Posted in differences, education, know better do better, mental health, parenting

The Kid’s advantages

Three things that came together recently:

1- The Kid had a sleepover the other night. Big fun!

They played with LEGO, jumped on the trampoline, drank hot chocolate, read about sharks, played in the yard, and might have even slept in there somewhere.

At breakfast, I was making pancakes, and they had made up and were singing to each other a song asking how many pancakes they could eat.

This led to a conversation (between them) about really big numbers. Sextillion. Googol. Googolplex.

They’re in second grade.

2- While going through Facebook memories, I found one from several years ago where I was showing gratitude for having the education and the means to know how important preschool is and to send him to a good one. (No rigor or that bullshit. But that’s for another day.)

3- I read a piece that another mom wrote, talking about how her 8-year-old daughter often asked to bake or cook, and the answer was often no, because it was going to make a mess or it wasn’t safe or any one of the myriad of reasons tired parents say no.

And then the mom went to see what the girl was doing instead, and she was watching an episode of Chopped, Jr.—same idea as the regular version, but with kids. Apparently some of them quite young.

The mom had an epiphany that the girl can’t do those things because she, the mom, had been saying no and not giving her the opportunity. She changed that and while the kitchen was often messy, her young daughter learned to cook really well in a fairly short time.

How does that all come together?

The Kid has such an advantage over so many other kids. Because his parents aren’t stressed about basic necessities. Because he’s been read to his whole life. Because when he asks questions—regardless the topic—he gets answers. Because we’ve been able to say yes to most of the things he’s been interested in. Because we have enough self-awareness to let him pursue his interests instead of pushing him to pursue our interests (whether current or from our youth).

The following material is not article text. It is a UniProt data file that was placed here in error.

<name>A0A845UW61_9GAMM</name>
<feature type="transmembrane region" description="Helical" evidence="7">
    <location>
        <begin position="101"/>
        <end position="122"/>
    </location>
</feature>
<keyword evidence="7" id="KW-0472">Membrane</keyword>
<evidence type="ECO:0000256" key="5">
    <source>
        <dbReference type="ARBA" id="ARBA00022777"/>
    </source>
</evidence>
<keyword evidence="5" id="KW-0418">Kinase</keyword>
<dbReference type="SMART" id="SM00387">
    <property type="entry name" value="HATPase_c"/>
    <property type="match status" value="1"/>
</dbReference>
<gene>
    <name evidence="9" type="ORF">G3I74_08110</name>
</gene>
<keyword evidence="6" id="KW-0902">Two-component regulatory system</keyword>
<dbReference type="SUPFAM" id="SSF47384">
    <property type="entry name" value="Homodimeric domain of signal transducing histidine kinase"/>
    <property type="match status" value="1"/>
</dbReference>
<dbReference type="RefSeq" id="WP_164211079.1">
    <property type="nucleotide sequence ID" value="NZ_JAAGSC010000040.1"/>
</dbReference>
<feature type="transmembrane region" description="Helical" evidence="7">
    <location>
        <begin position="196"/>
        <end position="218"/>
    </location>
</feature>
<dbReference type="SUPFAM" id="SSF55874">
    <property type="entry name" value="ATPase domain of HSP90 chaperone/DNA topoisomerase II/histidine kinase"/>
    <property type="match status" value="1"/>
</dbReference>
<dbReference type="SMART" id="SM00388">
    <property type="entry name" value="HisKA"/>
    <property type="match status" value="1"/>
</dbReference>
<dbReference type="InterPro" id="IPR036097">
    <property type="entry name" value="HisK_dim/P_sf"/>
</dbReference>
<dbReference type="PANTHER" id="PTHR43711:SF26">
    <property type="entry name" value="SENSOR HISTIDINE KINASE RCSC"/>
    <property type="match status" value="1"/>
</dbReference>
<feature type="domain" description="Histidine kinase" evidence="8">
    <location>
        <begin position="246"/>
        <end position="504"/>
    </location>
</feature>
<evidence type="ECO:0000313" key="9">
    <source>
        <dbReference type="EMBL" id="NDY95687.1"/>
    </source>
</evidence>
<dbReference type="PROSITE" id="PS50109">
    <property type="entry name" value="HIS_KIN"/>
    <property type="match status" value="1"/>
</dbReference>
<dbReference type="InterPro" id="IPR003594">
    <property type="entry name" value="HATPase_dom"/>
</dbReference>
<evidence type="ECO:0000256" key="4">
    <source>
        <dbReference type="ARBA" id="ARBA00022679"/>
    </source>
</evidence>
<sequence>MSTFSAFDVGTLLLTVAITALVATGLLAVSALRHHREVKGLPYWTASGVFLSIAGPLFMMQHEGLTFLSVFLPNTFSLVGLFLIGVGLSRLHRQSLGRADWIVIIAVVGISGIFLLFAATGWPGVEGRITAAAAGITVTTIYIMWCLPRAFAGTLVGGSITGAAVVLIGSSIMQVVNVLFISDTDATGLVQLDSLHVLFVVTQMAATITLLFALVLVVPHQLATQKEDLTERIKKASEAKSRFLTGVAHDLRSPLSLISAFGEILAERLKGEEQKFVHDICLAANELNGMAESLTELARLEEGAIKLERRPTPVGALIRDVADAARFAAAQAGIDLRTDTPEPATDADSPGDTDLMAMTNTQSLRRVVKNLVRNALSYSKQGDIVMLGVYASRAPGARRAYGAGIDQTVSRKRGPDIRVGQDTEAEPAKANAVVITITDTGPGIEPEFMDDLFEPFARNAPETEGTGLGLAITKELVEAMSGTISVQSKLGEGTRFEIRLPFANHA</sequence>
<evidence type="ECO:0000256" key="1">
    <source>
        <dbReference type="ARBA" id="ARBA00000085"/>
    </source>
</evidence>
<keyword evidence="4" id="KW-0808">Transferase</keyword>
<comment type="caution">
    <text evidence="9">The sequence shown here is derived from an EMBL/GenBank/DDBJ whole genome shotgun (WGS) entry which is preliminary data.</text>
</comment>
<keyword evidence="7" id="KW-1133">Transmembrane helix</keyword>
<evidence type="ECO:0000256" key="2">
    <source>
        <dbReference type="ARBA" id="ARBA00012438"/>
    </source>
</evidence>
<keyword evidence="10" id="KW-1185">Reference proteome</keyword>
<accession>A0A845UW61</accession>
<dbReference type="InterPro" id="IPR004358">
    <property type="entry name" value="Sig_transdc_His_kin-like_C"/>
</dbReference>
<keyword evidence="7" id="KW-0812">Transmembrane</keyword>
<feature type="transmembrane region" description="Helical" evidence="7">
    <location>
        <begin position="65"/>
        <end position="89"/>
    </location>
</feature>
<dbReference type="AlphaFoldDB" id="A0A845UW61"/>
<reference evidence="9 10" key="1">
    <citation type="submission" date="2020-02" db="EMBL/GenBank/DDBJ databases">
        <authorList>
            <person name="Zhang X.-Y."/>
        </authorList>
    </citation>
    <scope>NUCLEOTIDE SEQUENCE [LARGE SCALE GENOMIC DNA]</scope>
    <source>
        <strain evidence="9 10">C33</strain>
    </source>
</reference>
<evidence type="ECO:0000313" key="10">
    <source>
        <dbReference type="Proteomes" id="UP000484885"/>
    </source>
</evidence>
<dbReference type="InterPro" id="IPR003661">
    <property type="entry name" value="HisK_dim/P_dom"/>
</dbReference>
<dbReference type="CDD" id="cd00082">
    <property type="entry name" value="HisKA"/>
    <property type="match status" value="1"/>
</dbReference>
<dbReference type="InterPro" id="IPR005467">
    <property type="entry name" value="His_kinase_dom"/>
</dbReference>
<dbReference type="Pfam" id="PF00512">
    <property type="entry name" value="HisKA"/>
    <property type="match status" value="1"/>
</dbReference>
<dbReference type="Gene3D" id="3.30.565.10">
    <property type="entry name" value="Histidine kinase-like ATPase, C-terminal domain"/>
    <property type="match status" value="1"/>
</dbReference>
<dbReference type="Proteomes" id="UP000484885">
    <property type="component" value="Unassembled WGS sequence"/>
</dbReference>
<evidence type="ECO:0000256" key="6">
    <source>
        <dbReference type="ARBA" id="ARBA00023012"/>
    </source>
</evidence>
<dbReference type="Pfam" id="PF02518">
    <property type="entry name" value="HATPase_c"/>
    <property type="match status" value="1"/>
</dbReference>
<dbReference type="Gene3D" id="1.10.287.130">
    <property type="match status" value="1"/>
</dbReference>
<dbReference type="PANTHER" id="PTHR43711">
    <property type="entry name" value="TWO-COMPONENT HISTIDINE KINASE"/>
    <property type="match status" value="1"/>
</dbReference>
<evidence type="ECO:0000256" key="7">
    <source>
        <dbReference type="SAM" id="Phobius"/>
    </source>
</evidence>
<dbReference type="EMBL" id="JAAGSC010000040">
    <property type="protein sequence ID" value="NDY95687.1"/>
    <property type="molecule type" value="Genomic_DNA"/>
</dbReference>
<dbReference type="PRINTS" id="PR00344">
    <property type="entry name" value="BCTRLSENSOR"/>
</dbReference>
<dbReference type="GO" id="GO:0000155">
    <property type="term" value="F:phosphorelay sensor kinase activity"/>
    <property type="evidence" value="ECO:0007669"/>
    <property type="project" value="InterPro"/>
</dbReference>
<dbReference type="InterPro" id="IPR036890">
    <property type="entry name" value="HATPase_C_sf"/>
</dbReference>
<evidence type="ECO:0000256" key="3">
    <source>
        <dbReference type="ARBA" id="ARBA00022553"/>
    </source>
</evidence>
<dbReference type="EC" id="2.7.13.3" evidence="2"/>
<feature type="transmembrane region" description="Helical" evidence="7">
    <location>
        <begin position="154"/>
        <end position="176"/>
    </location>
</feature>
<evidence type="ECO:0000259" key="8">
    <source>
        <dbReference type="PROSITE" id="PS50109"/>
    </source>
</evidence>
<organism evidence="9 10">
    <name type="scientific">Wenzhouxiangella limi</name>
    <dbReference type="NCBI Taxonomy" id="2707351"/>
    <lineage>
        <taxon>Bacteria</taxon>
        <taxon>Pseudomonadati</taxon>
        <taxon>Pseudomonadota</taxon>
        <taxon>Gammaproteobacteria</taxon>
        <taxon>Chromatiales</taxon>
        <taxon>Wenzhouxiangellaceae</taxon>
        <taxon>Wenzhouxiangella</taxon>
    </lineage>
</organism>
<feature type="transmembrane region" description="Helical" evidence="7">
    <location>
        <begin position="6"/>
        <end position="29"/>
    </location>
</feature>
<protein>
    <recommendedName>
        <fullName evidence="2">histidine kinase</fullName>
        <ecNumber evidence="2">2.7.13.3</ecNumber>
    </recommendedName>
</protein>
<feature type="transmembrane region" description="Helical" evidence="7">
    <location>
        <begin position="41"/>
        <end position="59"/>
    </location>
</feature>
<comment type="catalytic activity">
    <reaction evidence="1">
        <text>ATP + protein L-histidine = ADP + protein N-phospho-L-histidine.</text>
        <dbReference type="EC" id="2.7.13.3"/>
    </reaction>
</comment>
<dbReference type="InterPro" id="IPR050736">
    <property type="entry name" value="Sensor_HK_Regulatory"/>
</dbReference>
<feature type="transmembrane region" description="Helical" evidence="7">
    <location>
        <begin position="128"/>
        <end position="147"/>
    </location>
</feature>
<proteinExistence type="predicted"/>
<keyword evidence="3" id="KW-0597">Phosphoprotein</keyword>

And you know what? I want that playing field to be more level. Not just among disadvantaged groups, necessarily. But I want kids—all the damn kids—to be given the opportunity to learn and imagine and become, not just because they go to school and get what they get at school. I want home to be a place of nurturing, of growth, of learning, of exploring, of safety. So kids can feel confident and stable and loved. Which will allow them to be kinder to others. Which would lead to a whole ton of adults who were emotionally secure and aware of their strengths and weaknesses.

Nothing but good can come of that.

Posted in about me, audience participation, ebb & flow, know better do better, motivation, parenting

I’m tired of being busy

Variables confound.

As a kid, I was interested in a lot of things. In the six years of junior high and high school, I did band, orchestra, jazz band, marching band, flute choir, show choir, flute lessons, art lessons, basketball, softball, school plays, school musicals, German club, student council, creative writing. Not all of them every year, for sure, but that was all in there. Probably others I’ve forgotten in the intervening decades.

In high school, I maxed out my electives, including getting permission from the teachers to take two at the same time one year (just keeping up with work in each for the days I was in the other).

I’ve always looked for approval, and all of these feed that. Is that why I was doing All The Things? Or was I really just interested in a lot of stuff?

Hard tellin’.

Still, I’m interested in a lot of stuff. It took me years to be able to put things on the “to do later” list instead of trying to do as much as possible all at once.

I don’t have a lot in common with people who spend a ton of time watching TV or who retire and don’t know what to do with themselves.